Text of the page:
Back when I was working as a literary agent, Writer’s Digest published an article I wrote on thinking like an agent. Though I’m an acquisitions editor now, not an agent, these pointers are all still true. I wanted to update them and share them with you.
What I wrote then:
6. Contests are great except when they’re not. If you look at a typical contest score sheet, judges are asked to evaluate each manuscript based on criteria such as: does it have a strong opening hook, a consistent POV, accurate research, relevant backstory, appropriate pace, strong conflict, logical plot, correct grammar and usage. All of these are good things, but as an agent, when I receive a query or manuscript pages, the question in my mind is never “Does this writer follow the rules of writing?”
It’s entirely possible for the plot to not seem logical to me at first, and yet it could still be a great book. The conflict may not seem strong in the first five pages, but maybe it’s subtle and compelling. As for typos, well, that’s what copyeditors are for.
The question in my mind is always, “Is this a good story?” Yet that is something I never see on any of those contest checklists. I understand why this is, of course; there has to be some kind of consistency in judging, something that is spelled out, despite the whole publication process being one feat of subjectivity after another. But therein lies the problem with contests: they don’t really duplicate what happens in an agent’s (or editor’s) office.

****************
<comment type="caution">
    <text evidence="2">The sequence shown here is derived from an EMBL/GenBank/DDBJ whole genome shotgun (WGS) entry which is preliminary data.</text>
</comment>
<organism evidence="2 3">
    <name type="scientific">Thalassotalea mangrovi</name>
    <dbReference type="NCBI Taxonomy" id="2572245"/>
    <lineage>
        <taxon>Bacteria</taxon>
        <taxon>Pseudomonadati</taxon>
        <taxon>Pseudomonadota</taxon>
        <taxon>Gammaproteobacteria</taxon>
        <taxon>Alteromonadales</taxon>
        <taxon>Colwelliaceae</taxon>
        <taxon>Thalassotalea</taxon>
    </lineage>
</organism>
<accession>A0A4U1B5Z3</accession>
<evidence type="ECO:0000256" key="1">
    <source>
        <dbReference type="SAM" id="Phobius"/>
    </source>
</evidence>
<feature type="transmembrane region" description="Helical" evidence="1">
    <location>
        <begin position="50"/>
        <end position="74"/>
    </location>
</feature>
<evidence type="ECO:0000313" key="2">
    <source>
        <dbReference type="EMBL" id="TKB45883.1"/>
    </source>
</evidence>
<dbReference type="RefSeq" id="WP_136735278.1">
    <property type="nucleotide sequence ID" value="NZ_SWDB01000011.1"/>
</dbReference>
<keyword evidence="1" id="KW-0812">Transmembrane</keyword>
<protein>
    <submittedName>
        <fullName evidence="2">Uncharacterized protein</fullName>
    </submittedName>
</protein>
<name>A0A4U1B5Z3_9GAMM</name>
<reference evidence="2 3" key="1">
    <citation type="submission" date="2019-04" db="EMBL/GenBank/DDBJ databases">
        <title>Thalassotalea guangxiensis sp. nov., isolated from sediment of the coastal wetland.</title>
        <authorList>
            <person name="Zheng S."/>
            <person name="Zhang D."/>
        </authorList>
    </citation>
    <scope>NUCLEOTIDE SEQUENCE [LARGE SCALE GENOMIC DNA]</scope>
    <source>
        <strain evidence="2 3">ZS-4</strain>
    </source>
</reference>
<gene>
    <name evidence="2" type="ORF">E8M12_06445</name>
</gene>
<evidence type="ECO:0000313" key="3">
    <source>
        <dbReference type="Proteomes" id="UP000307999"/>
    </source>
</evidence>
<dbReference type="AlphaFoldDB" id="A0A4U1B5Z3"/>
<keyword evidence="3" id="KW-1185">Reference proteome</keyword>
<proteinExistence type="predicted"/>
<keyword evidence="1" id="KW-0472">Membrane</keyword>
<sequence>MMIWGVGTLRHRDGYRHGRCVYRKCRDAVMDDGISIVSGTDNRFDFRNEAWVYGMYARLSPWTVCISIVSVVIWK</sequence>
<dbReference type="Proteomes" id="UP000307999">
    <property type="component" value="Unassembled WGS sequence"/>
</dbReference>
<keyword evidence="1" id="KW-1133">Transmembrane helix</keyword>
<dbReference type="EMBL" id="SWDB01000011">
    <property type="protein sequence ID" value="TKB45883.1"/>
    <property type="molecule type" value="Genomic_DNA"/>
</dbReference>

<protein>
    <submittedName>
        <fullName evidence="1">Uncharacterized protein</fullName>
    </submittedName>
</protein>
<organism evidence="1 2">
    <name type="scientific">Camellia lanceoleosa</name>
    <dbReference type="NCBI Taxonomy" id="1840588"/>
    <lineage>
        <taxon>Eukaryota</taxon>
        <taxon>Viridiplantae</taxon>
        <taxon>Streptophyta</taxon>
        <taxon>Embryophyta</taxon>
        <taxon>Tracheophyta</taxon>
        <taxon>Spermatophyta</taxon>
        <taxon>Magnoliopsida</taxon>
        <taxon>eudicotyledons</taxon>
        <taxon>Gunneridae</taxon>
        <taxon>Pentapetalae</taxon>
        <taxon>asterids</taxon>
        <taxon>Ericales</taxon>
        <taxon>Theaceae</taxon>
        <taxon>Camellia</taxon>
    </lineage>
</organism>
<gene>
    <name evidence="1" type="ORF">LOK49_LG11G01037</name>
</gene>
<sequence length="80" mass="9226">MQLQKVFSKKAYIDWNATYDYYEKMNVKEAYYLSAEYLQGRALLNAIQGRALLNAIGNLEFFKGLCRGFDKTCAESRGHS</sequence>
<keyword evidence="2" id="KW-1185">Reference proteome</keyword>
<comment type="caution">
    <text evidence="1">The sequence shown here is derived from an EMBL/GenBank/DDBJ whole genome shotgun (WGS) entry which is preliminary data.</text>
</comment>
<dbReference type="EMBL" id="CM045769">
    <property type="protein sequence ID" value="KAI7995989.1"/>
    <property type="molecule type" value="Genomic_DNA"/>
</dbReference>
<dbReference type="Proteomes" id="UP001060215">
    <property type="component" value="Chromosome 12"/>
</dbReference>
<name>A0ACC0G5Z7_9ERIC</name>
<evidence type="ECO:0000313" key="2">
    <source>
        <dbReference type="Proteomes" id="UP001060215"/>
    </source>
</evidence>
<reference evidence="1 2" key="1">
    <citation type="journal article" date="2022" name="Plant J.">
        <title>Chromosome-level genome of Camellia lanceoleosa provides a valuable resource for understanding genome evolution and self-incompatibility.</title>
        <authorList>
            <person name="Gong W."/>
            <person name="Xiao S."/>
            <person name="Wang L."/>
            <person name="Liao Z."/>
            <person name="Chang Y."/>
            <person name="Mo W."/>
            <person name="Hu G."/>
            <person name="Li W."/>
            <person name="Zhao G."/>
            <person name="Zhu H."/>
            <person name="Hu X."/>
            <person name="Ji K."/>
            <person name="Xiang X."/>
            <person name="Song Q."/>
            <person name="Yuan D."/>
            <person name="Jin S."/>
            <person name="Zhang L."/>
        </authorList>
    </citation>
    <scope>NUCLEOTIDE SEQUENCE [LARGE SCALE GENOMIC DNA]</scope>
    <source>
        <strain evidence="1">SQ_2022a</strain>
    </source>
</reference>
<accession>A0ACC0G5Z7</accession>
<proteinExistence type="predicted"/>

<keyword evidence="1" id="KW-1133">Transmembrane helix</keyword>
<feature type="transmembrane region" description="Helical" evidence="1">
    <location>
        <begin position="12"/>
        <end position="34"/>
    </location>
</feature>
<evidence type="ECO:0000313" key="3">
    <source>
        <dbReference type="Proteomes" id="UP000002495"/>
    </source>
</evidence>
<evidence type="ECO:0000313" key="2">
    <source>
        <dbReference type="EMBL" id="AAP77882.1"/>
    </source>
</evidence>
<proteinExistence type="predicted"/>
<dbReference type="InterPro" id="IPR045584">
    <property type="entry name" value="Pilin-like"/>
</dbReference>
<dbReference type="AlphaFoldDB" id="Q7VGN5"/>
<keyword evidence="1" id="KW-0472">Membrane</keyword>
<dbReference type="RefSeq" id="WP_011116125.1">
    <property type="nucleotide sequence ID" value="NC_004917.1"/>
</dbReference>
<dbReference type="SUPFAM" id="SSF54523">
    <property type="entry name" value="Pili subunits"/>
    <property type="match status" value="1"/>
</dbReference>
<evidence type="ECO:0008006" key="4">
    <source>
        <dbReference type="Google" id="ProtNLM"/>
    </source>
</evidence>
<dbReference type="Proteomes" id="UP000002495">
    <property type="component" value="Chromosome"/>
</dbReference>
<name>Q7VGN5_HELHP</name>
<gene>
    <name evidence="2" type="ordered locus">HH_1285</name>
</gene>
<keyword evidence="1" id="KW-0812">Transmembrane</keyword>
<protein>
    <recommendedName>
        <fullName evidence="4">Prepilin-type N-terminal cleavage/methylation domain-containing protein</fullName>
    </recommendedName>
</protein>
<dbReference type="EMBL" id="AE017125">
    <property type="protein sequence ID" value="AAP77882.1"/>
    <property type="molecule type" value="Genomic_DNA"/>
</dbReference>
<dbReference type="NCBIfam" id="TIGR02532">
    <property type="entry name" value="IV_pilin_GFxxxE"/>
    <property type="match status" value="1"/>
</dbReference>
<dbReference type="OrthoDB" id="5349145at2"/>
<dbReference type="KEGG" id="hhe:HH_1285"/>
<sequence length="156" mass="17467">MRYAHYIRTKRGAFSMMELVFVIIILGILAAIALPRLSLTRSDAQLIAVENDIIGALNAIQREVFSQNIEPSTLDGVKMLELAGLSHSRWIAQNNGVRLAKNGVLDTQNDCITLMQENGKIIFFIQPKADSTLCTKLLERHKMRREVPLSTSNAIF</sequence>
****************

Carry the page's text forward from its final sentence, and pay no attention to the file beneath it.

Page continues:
Contests can be a great way to get impartial feedback from people who don’t know you. As a writer, I’ve entered a number of contests that have been very helpful from the perspective of getting a reader’s reaction to my work. But if you want to know if your work is ready to be published, see Thinking Like an Agent, Part 1.
What I say now:
Still true, with one caveat: I do find that people who win contests or place high in them tend to have written good work. So when someone mentions a contest win in their query letter, I find that promising. But it’s important to realize that you may have a great novel that doesn’t do well in contests, and it’s still a great (and publishable!) novel.